Tenofovir is used for:
Treating HIV infection in combination with other medicines. It is also used to treat chronic HBV infection. It may also be used for other conditions as determined by your doctor.
Tenofovir is an antiviral reverse transcriptase inhibitor. It works to treat HIV infection by blocking the growth of HIV. It works to treat HBV infection by blocking the ability of the virus to multiply and infect new liver cells. Tenofovir is not a cure for HIV or HBV.
Do NOT use tenofovir if:
- you are allergic to any ingredient in tenofovir
- you have severe liver problems (eg, an enlarged liver) or lactic acidosis
- you take adefovir or other medicines that contain tenofovir
- you take a medicine that may harm your kidneys (eg, an aminoglycoside antibiotic [eg, gentamicin], amphotericin B, cyclosporine, a nonsteroidal anti-inflammatory drug [NSAID] [eg, ibuprofen], tacrolimus, vancomycin). Ask your doctor if you are not sure if any of your medicines might harm your kidneys
Contact your doctor or health care provider right away if any of these apply to you.
Before using tenofovir:
Some medical conditions may interact with tenofovir. Tell your doctor or pharmacist if you have any medical conditions, especially if any of the following apply to you:
- if you are pregnant, planning to become pregnant, or are breast-feeding
- if you are taking any prescription or nonprescription medicine, herbal preparation, or dietary supplement
- if you have allergies to medicines, foods, or other substances
- if you have a history of kidney problems (including kidney problems from taking another medicine called adefovir), or if you are on dialysis
- if you are overweight
- if you have a history of abnormal liver function tests or liver problems
- if you have both HIV and HBV infections
- if you have osteoporosis (weak bones), a family history of osteoporosis, or other risk factors of osteoporosis (eg, smoking, poor nutrition), or if you have a history of bone problems (eg, fracture)
- if you are unable to swallow tablets
Some MEDICINES MAY INTERACT with tenofovir. Tell your health care provider if you are taking any other medicines, especially any of the following:
Didanosine because the risk of its side effects may be increased by tenofovir
This may not be a complete list of all interactions that may occur. Ask your health care provider if tenofovir may interact with other medicines that you take. Check with your health care provider before you start, stop, or change the dose of any medicine.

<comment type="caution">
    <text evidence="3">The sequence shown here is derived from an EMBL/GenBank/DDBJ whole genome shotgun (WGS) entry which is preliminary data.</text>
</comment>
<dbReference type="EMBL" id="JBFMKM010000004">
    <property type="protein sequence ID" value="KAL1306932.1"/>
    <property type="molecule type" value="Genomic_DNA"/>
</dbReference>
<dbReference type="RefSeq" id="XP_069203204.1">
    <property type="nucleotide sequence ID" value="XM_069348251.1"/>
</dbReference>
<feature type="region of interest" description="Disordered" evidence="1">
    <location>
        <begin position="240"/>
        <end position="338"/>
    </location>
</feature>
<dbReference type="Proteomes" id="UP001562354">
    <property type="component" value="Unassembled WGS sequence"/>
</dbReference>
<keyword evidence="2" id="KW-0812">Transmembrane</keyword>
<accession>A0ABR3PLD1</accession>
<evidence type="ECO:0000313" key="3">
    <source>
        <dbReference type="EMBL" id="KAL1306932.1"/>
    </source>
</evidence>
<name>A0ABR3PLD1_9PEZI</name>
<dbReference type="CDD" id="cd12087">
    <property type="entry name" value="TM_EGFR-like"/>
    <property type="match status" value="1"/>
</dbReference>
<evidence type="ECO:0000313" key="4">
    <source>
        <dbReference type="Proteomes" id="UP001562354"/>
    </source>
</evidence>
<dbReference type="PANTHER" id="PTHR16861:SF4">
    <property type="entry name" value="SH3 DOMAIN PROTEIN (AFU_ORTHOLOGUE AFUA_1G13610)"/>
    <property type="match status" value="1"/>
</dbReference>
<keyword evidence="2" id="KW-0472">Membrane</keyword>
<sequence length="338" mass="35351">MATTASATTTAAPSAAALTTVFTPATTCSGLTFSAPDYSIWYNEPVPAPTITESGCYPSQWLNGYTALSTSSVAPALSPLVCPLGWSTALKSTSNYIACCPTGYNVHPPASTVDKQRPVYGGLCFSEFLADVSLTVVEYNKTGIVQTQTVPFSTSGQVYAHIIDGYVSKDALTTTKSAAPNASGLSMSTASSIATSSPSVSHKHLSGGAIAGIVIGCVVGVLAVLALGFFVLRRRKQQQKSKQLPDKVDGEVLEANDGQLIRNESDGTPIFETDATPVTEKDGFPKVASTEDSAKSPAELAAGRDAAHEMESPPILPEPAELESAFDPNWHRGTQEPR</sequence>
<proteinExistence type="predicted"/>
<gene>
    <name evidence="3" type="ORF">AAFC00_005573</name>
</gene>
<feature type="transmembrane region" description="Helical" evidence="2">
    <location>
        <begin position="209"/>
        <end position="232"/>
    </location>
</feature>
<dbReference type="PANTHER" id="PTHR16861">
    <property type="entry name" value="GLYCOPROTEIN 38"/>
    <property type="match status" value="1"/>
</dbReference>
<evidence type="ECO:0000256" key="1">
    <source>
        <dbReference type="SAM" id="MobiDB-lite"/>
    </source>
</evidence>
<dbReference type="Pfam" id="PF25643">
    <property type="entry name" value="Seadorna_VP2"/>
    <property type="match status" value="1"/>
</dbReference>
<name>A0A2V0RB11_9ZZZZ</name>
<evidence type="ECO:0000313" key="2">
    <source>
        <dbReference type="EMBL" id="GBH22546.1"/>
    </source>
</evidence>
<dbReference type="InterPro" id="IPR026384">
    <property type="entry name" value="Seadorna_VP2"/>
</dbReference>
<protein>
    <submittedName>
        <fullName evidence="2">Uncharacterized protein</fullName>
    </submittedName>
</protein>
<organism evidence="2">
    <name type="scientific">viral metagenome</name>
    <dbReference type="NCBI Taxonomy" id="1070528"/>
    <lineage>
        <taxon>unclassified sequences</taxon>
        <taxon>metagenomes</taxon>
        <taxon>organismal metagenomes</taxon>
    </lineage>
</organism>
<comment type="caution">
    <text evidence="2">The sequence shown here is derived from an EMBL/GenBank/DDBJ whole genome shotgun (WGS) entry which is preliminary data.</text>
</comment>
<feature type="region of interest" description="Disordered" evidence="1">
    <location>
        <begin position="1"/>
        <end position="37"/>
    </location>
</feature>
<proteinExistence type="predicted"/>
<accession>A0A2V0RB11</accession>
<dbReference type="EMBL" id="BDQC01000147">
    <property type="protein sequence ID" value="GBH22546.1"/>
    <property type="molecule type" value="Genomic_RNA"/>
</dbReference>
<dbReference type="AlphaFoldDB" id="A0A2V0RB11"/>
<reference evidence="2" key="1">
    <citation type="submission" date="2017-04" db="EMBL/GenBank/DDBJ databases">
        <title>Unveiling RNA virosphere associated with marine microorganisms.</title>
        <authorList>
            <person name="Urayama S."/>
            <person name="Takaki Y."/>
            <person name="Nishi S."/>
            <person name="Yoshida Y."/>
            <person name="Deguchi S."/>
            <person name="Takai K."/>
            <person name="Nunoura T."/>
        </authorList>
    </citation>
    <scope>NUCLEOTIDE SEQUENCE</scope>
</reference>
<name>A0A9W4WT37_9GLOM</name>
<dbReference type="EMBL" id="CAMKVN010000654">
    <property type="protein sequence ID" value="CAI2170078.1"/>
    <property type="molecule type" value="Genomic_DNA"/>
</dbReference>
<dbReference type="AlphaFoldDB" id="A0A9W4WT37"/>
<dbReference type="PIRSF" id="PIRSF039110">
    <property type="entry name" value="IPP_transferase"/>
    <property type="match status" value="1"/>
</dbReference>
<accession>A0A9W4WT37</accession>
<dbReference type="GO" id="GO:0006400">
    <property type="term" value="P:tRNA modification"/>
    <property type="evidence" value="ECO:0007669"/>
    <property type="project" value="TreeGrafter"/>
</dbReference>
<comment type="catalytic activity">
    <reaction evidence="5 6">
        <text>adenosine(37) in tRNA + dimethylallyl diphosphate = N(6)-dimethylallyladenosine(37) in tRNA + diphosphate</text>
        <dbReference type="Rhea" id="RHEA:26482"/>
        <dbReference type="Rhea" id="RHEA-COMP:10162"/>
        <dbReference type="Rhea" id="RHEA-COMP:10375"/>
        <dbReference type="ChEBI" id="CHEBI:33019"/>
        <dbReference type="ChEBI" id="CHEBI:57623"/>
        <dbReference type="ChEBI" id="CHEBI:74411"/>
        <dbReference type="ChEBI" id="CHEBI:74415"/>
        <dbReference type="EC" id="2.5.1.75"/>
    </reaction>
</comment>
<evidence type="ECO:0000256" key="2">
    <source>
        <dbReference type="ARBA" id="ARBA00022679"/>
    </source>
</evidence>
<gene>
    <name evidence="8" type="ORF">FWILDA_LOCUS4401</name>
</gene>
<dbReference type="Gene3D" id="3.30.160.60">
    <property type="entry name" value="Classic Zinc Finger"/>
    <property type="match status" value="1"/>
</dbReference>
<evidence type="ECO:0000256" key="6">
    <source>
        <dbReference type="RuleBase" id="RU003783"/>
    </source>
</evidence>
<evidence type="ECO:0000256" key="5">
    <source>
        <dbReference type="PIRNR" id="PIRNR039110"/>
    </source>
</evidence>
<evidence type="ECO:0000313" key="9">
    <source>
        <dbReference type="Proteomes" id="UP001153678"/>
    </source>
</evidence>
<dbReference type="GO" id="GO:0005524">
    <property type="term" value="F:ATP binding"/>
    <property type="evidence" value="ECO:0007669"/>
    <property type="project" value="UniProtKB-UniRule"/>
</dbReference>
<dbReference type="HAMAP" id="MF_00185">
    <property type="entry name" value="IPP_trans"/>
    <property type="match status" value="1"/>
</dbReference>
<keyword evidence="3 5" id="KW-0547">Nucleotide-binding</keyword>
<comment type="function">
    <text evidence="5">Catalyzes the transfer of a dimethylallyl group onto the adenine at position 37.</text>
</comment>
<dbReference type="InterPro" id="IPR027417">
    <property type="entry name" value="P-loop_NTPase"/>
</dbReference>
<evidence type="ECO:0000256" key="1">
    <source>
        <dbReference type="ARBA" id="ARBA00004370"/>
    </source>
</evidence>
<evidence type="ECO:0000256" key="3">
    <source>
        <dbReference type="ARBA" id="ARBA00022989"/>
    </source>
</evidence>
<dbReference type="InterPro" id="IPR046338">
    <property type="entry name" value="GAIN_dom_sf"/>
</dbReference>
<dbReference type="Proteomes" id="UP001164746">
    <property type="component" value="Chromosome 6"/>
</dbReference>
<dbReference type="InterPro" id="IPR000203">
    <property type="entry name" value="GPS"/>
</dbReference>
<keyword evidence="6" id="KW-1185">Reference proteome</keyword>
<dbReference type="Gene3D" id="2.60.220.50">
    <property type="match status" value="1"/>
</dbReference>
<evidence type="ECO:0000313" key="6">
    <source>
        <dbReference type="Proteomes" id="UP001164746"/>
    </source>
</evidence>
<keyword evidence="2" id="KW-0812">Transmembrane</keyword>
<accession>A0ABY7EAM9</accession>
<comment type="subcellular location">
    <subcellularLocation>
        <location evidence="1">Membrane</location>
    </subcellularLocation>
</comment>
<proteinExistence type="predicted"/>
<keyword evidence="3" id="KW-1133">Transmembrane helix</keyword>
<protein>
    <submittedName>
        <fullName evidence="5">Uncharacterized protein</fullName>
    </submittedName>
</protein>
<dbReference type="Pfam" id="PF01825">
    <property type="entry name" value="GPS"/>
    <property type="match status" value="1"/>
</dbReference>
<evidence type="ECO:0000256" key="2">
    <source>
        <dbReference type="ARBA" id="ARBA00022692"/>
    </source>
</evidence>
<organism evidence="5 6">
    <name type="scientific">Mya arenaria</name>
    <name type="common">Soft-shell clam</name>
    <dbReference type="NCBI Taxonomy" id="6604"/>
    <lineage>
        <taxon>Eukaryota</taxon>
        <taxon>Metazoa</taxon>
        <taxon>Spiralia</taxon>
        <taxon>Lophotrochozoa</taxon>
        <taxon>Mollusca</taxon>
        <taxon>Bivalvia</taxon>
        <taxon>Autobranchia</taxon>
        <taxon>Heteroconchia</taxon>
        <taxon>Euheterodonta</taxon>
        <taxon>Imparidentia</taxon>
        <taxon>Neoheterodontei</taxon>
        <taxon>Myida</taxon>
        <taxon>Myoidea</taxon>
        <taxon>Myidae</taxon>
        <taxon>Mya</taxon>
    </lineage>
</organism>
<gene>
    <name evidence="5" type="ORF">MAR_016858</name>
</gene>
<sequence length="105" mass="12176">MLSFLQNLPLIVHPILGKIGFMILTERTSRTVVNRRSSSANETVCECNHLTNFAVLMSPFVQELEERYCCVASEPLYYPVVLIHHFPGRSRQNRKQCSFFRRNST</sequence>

How to use tenofovir:
Use tenofovir as directed by your doctor. Check the label on the medicine for exact dosing instructions.
An extra patient leaflet is available with tenofovir. Talk to your pharmacist if you have questions about this information.
Take tenofovir by mouth with or without food.
Continue to take tenofovir even if you feel well. Do not miss any doses.
Taking tenofovir at the same time each day will help you remember to take it.
Do not suddenly stop taking tenofovir without checking with your doctor. This may cause the virus to become less sensitive to this or other medicines. If you have hepatitis B, your condition could become worse if you suddenly stop taking tenofovir.
If you miss a dose of tenofovir, take it as soon as possible. If it is almost time for your next dose, skip the missed dose and go back to your regular dosing schedule. Do not take 2 doses at once.
Ask your health care provider any questions you may have about how to use tenofovir.
Important safety information:
Tenofovir may cause dizziness. This effect may be worse if you take it with alcohol or certain medicines. Use tenofovir with caution. Do not drive or perform other possibly unsafe tasks until you know how you react to it.
If you have HBV infection, you will need close medical follow-up for several months after stopping treatment with tenofovir. Follow-up includes medical exams and blood tests to check for HBV infection that could be getting worse.
Possible side effects of tenofovir:
- Chest pain
- fever or chills
- tightness in the chest
- troubled breathing
- Abdominal or stomach discomfort
- decreased appetite
- fast, shallow breathing
- general feeling of discomfort
- muscle pain or cramping
- unusual tiredness or weakness
- bone pain
- changes in urination
- convulsions or seizures
- fast heartbeat
- increased blood pressure
- increased thirst
- muscle twitching
- pains in the stomach, side, or abdomen, possibly radiating to the back
- swelling of the face, fingers, or lower legs
- weight gain
- yellow eyes or skin
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